In looking at the full range of social and environmental issues facing the paper industry, there are a few key themes that are causing quite a bit of turmoil in supply and demand, directly affecting Asian prices.

Paper consumption has reached unsustainably high levels, particularly in Asia. Paper use is steadily increasing and recently exceeded 400 million tons in one year. More than half of the consumption is in China, the U.S. and Japan, and one quarter in Europe.

In addition, many countries are working to eliminate as much as possible the use of plastics in packaging, and therefore many paper-based or biodegradable alternatives are finding their way into the footwear industry as well as the food, apparel and other industries.

The use of paper comes with substantial climate change impacts, from raw material sourcing in forests, through production and end of life products. Many footwear brands have stipulated that the paper used for their packaging must be sourced from FSC® (Forest Stewardship Council) forests, which adds an important dimension to sourcing responsible wood worldwide. The benefits outweigh the slight increase in the related costs: The FSC® logo is prominently displayed on the outside of the packaging, which the consumer can easily see.

The different types of paper that are commonly used in footwear packaging have actually increased in price by about 500 yuan renmimbi (€66-$79) per metric ton in the first three-four months of this year. Most packaging firms have had to absorb this increase due to the fact that prices had already been negotiated for the production of their autumn/winter 2018/19 collections.

Paper prices have gone up most recently by a further RMB 200 (€26-$32) per ton following meetings in Beijing between U.S. and Chinese trade authorities, which have led the Chinese government to institute 100 percent control on imports of Old Corrugated Carton (OCC), alias waste paper, from the U.S. Prior to this, Chinese customs authorities were random-checking containers for the integrity of the contents. Most probably, prices will rise further as the April-November period is the peak production season in Asia, where the demand traditionally rises.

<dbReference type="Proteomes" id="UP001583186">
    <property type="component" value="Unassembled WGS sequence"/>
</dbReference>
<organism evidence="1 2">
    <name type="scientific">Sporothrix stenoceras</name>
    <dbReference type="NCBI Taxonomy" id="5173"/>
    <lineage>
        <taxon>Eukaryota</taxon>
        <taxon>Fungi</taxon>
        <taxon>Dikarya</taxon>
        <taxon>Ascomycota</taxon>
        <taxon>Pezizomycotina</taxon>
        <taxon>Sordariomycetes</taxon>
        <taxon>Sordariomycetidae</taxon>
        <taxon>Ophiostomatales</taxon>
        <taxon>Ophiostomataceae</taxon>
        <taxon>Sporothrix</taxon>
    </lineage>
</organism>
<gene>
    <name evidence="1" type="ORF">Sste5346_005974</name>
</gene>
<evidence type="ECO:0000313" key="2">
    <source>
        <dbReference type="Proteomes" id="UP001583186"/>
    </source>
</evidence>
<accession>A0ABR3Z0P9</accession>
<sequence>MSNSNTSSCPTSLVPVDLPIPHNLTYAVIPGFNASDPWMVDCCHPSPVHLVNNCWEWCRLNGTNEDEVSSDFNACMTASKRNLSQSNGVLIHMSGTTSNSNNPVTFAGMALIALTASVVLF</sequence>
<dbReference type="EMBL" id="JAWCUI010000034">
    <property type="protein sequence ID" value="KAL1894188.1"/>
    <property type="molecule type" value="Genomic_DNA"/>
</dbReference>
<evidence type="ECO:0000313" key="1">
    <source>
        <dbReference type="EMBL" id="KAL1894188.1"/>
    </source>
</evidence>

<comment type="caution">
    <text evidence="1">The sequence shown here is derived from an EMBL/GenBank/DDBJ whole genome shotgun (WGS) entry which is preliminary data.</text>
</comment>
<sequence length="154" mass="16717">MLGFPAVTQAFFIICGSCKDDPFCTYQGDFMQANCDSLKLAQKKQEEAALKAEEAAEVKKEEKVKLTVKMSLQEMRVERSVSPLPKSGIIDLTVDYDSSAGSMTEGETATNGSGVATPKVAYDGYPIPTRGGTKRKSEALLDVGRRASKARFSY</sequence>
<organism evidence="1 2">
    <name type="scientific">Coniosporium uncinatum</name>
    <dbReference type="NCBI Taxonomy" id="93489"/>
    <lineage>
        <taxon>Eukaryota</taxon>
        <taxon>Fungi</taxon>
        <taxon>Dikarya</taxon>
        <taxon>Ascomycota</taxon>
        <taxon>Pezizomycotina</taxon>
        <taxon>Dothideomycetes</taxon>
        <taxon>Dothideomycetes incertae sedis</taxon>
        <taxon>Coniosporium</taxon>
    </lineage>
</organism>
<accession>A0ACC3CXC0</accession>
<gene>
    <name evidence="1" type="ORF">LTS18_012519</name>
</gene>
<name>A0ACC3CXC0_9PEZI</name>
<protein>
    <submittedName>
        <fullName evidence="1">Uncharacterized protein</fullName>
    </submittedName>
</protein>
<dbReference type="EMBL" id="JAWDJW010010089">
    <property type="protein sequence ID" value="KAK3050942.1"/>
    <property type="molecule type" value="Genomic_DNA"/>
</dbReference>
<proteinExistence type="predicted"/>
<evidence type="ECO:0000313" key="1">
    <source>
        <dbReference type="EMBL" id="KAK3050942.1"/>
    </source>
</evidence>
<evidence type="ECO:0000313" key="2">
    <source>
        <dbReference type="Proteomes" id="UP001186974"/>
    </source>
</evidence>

Besides China's tightening control over the recovered paper imports from the U.S. and the restricted availability of Chinese import permits, there have been numerous government closures of many small to medium-sized paper mills in China and the rest of Asia due to stricter environmental standards and CSR regulations.

According to Luigi Grosso of Euro Brand Management (EBM), a Certified Benefit Corporation specializing in packaging solutions, the net effect of these changes in the industry is that global brands and big-box retailers are looking at the state-of-the-art redesign of packaging systems, creating innovative sustainable solutions that reduce waste, eliminate toxins and increase the loading capacity of containers. EBM works with Arnaud Brohé, a global expert on carbon accounting, to calculate the reduction in each company's GHG emissions.

About 10 years ago, Nike committed to developing packaging that would reduce the amount of cardboard by 16 percent from an estimated annual level of about 5,000 tons. Many trees have been saved thanks to such an initiative, which has been embraced by many other shoe companies.